“As this stance was building inside me,” she explained, “the death of George Floyd occurred. I was heartbroken. I looked for other leaders to speak out for me, to defend those who looked like me. God cradled me in His arms and gently said, You do it. You speak out about the injustice that is happening. It was a big step to present the discarded me, risking the acceptance of friends, especially those who did not look like me. Out of that step of faith, Race to the Finish was born. Race to the Finish is a candid conversation about humanity’s colorful differences. How beautiful those differences are to our Creator; how beautiful our differences are on earth if looked at through God’s eyes of love instead of the world’s eyes of hate.
“The goal of Race to the Finish is to provide ongoing opportunities for ‘an honest talk about race relations in our nation.’ But what is unique is how we make this happen: With honest conversation and the expression of Christ’s love. 1 John 4:11–12 says, ‘Dear friends, since God loved us that much, we surely ought to love each other. No one has ever seen God. But if we love each other, God lives in us, and His love is brought to full expression in us.’ We are bridging the gap with love.”
Bridging the gap with love takes courage and the wisdom of God! As BJ points out, talking about real issues with others and with the next generation, confronting the ugliness of sin, and seeking to grow in understanding, unity, and wisdom about race relations in our country and in the body of Christ only happens through His work in us, and how transforming it is!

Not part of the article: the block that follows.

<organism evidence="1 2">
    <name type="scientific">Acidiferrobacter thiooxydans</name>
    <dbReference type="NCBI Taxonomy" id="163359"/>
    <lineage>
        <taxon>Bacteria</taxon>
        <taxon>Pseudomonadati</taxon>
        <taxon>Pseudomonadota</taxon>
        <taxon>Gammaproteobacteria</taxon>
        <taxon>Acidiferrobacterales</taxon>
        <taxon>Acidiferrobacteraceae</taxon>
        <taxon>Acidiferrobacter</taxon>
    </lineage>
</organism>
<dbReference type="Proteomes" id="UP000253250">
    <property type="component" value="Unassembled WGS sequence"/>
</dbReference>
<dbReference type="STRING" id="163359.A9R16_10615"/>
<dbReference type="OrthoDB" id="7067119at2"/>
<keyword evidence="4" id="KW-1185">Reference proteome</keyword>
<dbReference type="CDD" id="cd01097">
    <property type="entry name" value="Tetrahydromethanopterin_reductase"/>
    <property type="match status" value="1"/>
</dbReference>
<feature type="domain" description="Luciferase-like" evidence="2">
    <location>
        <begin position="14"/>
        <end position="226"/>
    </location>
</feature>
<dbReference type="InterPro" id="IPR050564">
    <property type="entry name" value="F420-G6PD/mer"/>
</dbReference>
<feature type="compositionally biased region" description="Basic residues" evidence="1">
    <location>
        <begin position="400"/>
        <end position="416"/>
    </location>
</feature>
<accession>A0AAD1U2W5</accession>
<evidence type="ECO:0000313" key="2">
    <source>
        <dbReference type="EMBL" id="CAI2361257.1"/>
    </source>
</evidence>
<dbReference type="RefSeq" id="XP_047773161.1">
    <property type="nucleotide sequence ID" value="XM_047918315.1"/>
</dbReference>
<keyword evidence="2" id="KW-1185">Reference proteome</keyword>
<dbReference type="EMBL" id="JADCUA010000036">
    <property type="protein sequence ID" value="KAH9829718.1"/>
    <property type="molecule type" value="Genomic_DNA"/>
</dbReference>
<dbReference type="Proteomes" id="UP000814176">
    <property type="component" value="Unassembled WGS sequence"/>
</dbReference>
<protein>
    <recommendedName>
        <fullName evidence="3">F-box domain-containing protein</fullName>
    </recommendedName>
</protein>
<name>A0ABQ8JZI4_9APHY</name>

James 3:13 challenges us to pursue God’s wisdom, asking, “Who is wise and understanding among you? Let them show it by their good life, by deeds done in the humility that comes from wisdom.” I hope that you will take all this to heart today, reflecting on ways you can model racial harmony and understanding with a wise, biblical perspective – to those among whom God has placed you and as a bridge to the next generation. Take time to pray for others who are hurting, or talk with a trusted friend about what is on your heart. Choose good deeds of humility: Learn about the people in your community, church, and neighborhood, warmly reach out to them with the care and hospitality of Christ, and go below the surface. Stand up for what is right with godly courage, seek to love one another as Jesus has loved you, and be on-mission in your world as He would call you to. (Check out last week‘s post to learn more about God’s mighty work in this area!)
The body of Christ is beautiful and transformative as it is the only community that draws together brothers and sisters in Christ of every ethnicity and race around the globe. Ephesians 2:19-20 declares, “Now, therefore, you are no longer strangers and foreigners, but fellow citizens with the saints and members of the household of God, having been built on the foundation of the apostles and prophets, Jesus Christ Himself being the chief cornerstone.” What joy we share in fellowship with Jesus!